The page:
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Economic Development

Editorial by Linda Brown, Economic Strategic Solutions

The city of Dallas foresees continual growth in the area and is working to add new employment opportunities and residents in the coming years. The City’s Comprehensive Plan projects that another 200,000 households and 400,000 jobs will be added by the year 2030. Dallas is directing this growth into new developments and redevelopment sites throughout the area — including its southern sector.

In the last few years, Oak Cliff has become a focal point for development in Dallas, as City officials have realized that further growth should be concentrated on the southern end of Dallas — an area that offers large tracts of quality, developable land and a viable workforce population.

Oak Cliff has experienced an upward trend in its economic vitality over the last decade or so, when the City of Dallas placed heavy emphasis on southern sector development. Infrastructure improvements, including the interchange at I-30 and Cockrell Hill Road and access roads, as well as proposals for new access roads along portions of I-20 in South Oak Cliff, are opening up accessibility and vast tracts of open land for new development.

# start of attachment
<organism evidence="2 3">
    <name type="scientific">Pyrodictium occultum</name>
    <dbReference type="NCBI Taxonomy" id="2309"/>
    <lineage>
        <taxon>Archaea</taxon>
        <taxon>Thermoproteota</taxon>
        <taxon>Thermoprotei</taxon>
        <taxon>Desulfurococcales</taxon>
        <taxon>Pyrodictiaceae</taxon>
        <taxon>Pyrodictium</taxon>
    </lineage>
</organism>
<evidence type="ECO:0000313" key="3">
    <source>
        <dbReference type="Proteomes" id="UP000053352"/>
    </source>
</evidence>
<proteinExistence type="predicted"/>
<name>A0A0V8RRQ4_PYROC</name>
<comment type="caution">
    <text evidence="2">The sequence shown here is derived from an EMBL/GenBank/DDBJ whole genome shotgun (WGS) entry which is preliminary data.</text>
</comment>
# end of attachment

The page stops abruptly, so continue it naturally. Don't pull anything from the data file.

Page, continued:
The 900-acre Pinnacle Park, the Mountain Creek area and the Dallas Executive Airport are all experiencing expansion initiatives by the City. Stonebridge Office Park, Southport, and across Cockrell Hill Road are prime industrial parks, and further tenants are expected for the business parks that have been developed on the other side of I-30 over the last 10-plus years. Other smaller industrial and business parks dot the map of the area, with many still offering vacant land to potential developers. Prime land is also available for development within the Gateway area of Oak Cliff — including the old Burnett Field site adjacent to the great Trinity River Corridor.

Plans for the expansive Trinity River Corridor continue to progress. For years, the Trinity River has served as a barrier between the northern and southern communities of Dallas. In 1998, Dallas voters approved a $246 million bond issue for this significant urban development effort. The institution of the Trinity River Corridor Project in Dallas is vital, as it will address a number of regional concerns, including flood protection, environmental management, recreation, transportation and community/economic development. The initial $246 million investment is expected to advance the venture of the additional $1 billion available.

In the center of the Trinity River Corridor stands the Margaret Hunt Hill Bridge, designed by internationally renowned architect, sculptor, and engineer, Santiago Callatrava. The bridge connects the north and south sides of Dallas (connecting Oak Cliff with Downtown) by linking the banks of the Trinity River.

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